China bank shares drag Hong Kong's HSI into red after rate cut
* HSI down 0.3 percent, banks the biggest drag
* PBOC cutting rates, lowering lending floor to hit bank margins
* Investors ignoring low valuations as bank profits pressured (Updates to mid-morning)
By Vikram Subhedar
HONG KONG, July 6 (Reuters) - Hong Kong shares traded weaker at mid-morning Friday, dragged down by financials after China's second interest rate cut in weeks raised concerns that bank net interest rate margins are eroding and that economic growth has been weaker than expected.
China's 'Big Four' banks all fell with Agricultural Bank of China the weakest of the lot, down 2.2 percent. China Construction Bank lost 2.1 percent while ICBC , the world's largest bank by market value, was down just under 1.0 percent.
Those losses weighed on the Hong Kong's benchmark Hang Seng index pulling it down 0.3 percent as of 0325 GMT. The index hit a seven-month closing high on Tuesday.
On the mainland, the Shanghai Composite was down 0.5 percent while the large-cap focused CSI300 was flat.
China cut its benchmark one-year lending rate by 31 basis points to 6 percent and gave banks more leeway to set lending rates. Analysts said the move was aimed at stimulating borrowing by creating a more competitive landscape.
However, market players remain doubtful that the rate cut will boost the economy.
Weakening demand from the West is hitting exports, while the key property sector remains pinched by the government's tightening and domestic consumption is not showing signs of picking up the slack.
"Businesses only borrow money when they are confident that they can put that money back to work in the real economy and earn a return and not only because borrowing costs are lower," said Andrew Sullivan, principal sales trader at Piper Jaffray in Hong Kong.
"Right now growth is clearly slowing. The way the market is trading, we could very well see another leg down," said Sullivan.
China will have difficulty meeting its 10 percent trade growth target this year, Vice Premier Wang Qishan said in comments published late on Thursday. His remark underlines challenges to supporting critical pillars for the world's second-biggest economy.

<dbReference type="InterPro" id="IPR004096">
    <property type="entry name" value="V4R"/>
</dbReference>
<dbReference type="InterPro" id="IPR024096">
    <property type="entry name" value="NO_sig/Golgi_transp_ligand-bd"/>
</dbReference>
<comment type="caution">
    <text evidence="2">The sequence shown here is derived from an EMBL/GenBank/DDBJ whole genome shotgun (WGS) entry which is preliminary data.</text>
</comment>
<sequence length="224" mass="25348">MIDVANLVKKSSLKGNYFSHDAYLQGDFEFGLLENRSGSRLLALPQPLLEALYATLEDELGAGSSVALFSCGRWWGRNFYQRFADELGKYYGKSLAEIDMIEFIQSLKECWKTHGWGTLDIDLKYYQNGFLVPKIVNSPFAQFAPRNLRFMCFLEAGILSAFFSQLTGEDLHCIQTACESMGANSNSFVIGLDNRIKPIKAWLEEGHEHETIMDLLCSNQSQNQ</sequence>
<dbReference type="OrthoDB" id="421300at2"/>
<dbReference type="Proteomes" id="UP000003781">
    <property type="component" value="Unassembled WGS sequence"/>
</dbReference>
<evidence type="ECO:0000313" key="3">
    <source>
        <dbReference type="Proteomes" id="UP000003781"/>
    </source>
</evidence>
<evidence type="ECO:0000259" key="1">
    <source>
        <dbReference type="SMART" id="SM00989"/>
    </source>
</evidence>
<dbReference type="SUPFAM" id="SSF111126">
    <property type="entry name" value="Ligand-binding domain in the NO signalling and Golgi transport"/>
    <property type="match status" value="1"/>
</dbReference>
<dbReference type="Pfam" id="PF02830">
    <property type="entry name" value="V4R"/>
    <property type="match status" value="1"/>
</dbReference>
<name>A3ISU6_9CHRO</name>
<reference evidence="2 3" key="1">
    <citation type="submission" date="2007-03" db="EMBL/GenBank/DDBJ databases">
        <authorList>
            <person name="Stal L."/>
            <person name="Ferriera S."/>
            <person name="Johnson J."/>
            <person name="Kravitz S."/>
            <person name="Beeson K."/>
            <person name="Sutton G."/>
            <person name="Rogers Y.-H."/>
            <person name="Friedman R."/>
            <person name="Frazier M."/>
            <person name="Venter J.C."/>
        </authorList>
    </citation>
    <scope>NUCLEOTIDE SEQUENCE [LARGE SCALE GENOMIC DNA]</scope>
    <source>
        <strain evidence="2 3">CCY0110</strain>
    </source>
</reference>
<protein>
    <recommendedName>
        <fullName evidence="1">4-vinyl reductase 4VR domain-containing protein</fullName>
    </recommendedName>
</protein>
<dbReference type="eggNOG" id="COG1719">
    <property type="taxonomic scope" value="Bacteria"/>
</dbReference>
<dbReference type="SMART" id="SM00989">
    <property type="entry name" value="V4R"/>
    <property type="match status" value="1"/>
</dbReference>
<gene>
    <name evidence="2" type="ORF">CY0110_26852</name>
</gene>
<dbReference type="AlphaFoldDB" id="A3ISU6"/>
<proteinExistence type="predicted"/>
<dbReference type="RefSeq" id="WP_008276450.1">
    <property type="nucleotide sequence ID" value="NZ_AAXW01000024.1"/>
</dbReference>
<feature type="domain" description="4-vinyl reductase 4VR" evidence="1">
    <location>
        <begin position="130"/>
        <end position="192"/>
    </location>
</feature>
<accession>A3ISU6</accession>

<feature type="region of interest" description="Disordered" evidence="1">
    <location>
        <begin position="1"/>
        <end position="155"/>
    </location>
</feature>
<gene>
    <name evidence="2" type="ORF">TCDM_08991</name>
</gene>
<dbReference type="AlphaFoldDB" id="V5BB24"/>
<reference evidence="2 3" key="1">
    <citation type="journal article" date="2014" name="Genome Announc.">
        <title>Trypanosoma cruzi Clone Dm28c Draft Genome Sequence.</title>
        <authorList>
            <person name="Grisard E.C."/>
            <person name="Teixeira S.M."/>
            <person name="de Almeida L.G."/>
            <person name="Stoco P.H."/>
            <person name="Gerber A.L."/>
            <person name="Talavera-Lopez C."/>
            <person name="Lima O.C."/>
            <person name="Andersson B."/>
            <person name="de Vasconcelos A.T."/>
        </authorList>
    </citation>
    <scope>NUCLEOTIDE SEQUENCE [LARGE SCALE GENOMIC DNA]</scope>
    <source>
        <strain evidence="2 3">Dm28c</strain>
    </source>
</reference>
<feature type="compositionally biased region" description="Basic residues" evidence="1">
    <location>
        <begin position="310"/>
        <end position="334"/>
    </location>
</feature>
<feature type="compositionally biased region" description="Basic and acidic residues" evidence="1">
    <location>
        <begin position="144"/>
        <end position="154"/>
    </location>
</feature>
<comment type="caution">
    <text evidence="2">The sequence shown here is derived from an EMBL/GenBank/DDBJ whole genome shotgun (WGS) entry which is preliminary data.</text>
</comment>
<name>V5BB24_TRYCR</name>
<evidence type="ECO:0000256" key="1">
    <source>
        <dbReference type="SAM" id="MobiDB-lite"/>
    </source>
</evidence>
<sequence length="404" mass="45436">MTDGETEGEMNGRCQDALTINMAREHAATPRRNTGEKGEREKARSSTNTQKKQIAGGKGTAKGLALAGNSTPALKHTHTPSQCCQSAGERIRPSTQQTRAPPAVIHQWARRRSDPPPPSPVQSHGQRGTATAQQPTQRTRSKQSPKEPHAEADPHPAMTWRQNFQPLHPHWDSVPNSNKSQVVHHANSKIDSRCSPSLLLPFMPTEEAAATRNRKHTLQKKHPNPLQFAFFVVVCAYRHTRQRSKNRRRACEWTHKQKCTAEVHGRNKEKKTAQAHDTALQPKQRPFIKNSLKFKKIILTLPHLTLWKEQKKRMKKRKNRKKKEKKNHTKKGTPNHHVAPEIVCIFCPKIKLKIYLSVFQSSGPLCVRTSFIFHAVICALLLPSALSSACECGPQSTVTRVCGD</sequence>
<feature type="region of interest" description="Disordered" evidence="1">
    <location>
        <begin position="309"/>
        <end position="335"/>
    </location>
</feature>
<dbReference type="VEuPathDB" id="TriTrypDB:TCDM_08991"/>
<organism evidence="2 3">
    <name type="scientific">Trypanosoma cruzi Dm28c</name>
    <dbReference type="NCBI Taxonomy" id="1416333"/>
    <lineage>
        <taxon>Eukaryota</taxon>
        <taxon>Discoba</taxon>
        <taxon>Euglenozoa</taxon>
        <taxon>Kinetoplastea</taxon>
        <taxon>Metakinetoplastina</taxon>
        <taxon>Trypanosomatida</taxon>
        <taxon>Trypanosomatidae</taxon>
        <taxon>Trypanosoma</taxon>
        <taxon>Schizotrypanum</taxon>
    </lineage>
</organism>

Next week China will announce its second quarter growth rate, which analysts expect to have dropped for a sixth successive period.
The People's Bank of China has also lowered the lending rate floor while maintaining the deposit rate ceiling - a move that will put pressure banks' net interest margins.
The rate cuts and lower lending rate floor are "meant to pressure banks to lower their lending rates and generate more loan volume," May Yan, head of China banks research at Barclays, said in a note.
Yan expects banks' average net profit in 2012 could decline between 5 and 8 percent while in 2013 the hit could be as much as between 24 to 34 percent.
The worry that China's steps to boost growth might come at the expense of bank profits has kept investors away from the sector despite valuations near record lows.
ICBC shares in Hong Kong trade at 5.2 times forward 12-month earnings, half their median valuation since listing and below levels seen in the aftermath of the Lehman Brothers bankruptcy in 2008, according to Thomson Reuters StarMine. (Reporting by Vikram Subhedar; Editing by Richard Borsuk)
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